WOMEN’S BASKETBALL: Bulldogs conclude regular season with convincing win at Brown
The Yale women’s basketball team clinched a third-place finish in Ivy League play with a 64–49 victory at Brown.
In its regular season finale, the Yale women’s basketball team (16–10, 9–5 Ivy) won by a score of 64–49 against Brown (6–20, 1–13) to clinch a third-place finish in the Ivy League.
After the Bears scored the game’s opening points on a layup, Christen McCann ’25 responded with a three-pointer for the Bulldogs, and Yale never trailed again. The Blue and White began to open up a lead midway through the second quarter, and pulled away at the start of the third. While the offense was solid, the Elis’ defense was the driving force in the victory, as has been the case in many Yale victories this season.
“We as a team worked to execute the scout we had against Brown, which was to limit them beyond the arc and win the rebound battle,” McCann said after the game. “Brown is definitely a good team that is always going to go into war against anyone – especially when playing their last home game of the season — so we were aware of how crucial it was to clamp down defensively in all ways that we could.”
Yale’s frontcourt tandem set the tone early in the game, as forward Camilla Emsbo ’23 and center Alex Cade ’22 each scored four points in the first quarter to help the Bulldogs race out to a 16–11 lead in the first period.
However, Emsbo really began to take over in the second quarter, as she scored 10 of Yale’s 13 points in the period. The Bears seemed to have no answers for the junior forward all game. After missing the first matchup between the two teams due to injury, Emsbo finished the game with 20 points, 14 rebounds and three blocks.
“I think our offense navigated against the zone pretty well, especially when we started running some of our more active sets,” Emsbo said. “Great ball movement and vision from our teammates allowed us to get some open shots.”
The Bulldogs entered the locker room with a comfortable 29–18 lead, but blew the game wide open after the break. Four more points from Emsbo as well as three-pointers by McCann and Jenna Clark ’24 stretched the lead to 39–19 just four minutes into the third period.
Brown never seemed to find a rhythm on offense, as the Bears shot just 31.5 percent from the field and 21.7 percent from three-point range. Isabella Mauricio, the fifth-leading scorer in the Ivy League, made just three of her 15 shots on the game, finishing with nine points, thanks in large part to McCann’s defensive presence.
“We had a great defensive [week of preparation] and knew what we had to do to limit their shot opportunities,” Clark said. “Our communication on the defensive end of the floor definitely played a huge role in our performance.”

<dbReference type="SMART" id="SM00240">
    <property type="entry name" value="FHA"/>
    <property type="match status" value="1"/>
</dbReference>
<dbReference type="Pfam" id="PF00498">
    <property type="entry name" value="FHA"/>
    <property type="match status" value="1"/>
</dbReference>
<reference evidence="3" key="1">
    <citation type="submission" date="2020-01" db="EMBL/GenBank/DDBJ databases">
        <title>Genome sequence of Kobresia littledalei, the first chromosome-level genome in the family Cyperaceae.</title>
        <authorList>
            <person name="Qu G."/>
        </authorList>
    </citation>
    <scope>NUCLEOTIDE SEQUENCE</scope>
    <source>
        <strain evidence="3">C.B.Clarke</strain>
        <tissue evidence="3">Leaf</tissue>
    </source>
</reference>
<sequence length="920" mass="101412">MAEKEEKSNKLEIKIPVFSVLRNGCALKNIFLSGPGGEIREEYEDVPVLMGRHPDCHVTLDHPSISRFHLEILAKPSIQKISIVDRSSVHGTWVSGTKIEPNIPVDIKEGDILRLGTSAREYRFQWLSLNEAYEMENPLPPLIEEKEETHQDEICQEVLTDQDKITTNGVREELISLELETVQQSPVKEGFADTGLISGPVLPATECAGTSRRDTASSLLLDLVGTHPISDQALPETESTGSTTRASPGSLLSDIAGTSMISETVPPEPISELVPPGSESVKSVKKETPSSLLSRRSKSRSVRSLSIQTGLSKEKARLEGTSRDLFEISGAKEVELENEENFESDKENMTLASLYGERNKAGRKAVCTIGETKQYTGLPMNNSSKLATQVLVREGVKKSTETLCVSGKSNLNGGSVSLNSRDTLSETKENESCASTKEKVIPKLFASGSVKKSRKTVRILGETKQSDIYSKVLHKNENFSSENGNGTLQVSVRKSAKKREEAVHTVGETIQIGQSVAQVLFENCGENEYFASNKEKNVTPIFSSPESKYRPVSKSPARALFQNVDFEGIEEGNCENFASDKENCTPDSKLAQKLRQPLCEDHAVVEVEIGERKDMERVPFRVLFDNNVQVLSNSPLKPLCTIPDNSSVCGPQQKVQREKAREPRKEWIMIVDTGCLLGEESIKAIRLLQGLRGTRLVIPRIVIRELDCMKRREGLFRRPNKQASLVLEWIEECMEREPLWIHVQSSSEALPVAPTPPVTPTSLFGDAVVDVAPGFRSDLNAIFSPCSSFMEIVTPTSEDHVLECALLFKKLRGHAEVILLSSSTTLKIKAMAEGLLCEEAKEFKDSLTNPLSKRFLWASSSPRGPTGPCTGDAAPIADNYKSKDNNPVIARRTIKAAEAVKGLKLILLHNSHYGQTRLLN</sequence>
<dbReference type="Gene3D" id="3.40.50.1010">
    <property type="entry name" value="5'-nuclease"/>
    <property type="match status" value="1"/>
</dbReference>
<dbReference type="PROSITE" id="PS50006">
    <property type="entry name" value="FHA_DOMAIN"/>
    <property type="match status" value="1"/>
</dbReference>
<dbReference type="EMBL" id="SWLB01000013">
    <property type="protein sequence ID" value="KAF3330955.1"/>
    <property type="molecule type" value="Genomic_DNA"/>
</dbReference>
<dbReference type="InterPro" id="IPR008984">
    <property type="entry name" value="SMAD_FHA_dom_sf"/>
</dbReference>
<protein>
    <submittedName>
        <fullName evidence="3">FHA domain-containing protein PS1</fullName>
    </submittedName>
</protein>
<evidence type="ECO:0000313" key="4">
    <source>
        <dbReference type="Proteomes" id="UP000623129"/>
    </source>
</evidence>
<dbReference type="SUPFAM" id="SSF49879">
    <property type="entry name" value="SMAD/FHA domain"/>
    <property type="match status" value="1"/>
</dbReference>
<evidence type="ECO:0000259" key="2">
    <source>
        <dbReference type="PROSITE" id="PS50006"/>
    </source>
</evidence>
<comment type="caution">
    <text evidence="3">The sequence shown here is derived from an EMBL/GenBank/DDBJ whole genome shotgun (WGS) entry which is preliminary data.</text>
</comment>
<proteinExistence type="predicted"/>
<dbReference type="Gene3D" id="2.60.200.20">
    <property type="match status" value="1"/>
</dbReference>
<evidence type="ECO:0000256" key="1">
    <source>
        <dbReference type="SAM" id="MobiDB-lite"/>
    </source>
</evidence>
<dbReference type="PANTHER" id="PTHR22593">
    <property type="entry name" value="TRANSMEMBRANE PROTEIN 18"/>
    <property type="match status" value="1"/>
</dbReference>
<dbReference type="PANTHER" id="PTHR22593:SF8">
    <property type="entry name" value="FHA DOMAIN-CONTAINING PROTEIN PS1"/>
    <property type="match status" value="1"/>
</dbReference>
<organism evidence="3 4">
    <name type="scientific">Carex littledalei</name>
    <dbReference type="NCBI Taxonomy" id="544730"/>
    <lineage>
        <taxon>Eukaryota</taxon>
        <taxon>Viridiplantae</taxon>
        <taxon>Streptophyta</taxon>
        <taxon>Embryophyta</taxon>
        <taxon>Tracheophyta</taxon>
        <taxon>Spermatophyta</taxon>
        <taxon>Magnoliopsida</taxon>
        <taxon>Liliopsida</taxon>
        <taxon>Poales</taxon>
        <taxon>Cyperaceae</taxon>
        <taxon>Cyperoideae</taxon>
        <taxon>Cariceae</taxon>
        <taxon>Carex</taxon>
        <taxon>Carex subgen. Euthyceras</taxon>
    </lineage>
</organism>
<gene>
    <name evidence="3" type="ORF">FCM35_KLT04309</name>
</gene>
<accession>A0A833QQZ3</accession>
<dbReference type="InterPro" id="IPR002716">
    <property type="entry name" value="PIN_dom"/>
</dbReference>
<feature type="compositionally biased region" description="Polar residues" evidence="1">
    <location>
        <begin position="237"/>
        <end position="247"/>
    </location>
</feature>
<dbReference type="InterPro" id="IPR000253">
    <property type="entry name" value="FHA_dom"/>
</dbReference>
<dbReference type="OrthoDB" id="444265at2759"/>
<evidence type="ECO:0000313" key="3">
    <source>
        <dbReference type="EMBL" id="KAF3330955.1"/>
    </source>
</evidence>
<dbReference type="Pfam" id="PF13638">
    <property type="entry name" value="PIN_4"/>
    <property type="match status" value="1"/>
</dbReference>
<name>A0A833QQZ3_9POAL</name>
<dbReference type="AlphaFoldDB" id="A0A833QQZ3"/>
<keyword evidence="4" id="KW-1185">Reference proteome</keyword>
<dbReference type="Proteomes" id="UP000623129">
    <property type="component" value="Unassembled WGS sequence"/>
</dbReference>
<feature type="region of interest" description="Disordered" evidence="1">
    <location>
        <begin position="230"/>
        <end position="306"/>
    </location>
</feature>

Yale stretched the lead to 50–35 by the end of the third quarter, led by six points from first-year forward Grace Thybulle ’25 in the final two minutes of the period.
The New York native continued her solid performance by scoring the opening points of the fourth quarter, as the Bulldogs worked to preserve their lead. The two teams each scored 14 points, as the Bears failed to muster any sort of comeback in the second half.
“I always just like to make the most of my minutes and have fun working in the paint,” Thybulle said. “It was awesome coming in with [Brenna McDonald ’24] and getting to work off that high-low action together.”
The victory means that the Bulldogs will be the third seed in the conference tournament. Although the Bulldogs had already clinched a postseason berth prior to the game, a loss would have put their seeding in jeopardy.
Thanks to the win, the Bulldogs will square off against second-seeded Columbia (21–5, 12–2) instead of top-seeded Princeton (21–4, 13–0). Although the Bulldogs fell in each of their matchups against the Lions during the regular season, both of the games were competitive throughout.
McCann summarized the team’s mindset as it prepares for its postseason matchup against the Lions.
“We definitely have a chip on our shoulders from our first two encounters,” McCann said. “If we were to have won those matchups earlier in the season and earned second seed, we would still be facing Columbia in the tournament. Mentally, we recognize those losses as lessons to learn from, and we look to execute our game plan in one of the most important games we will play this year.”
Yale’s 9–5 conference record is tied for the third-best in program history.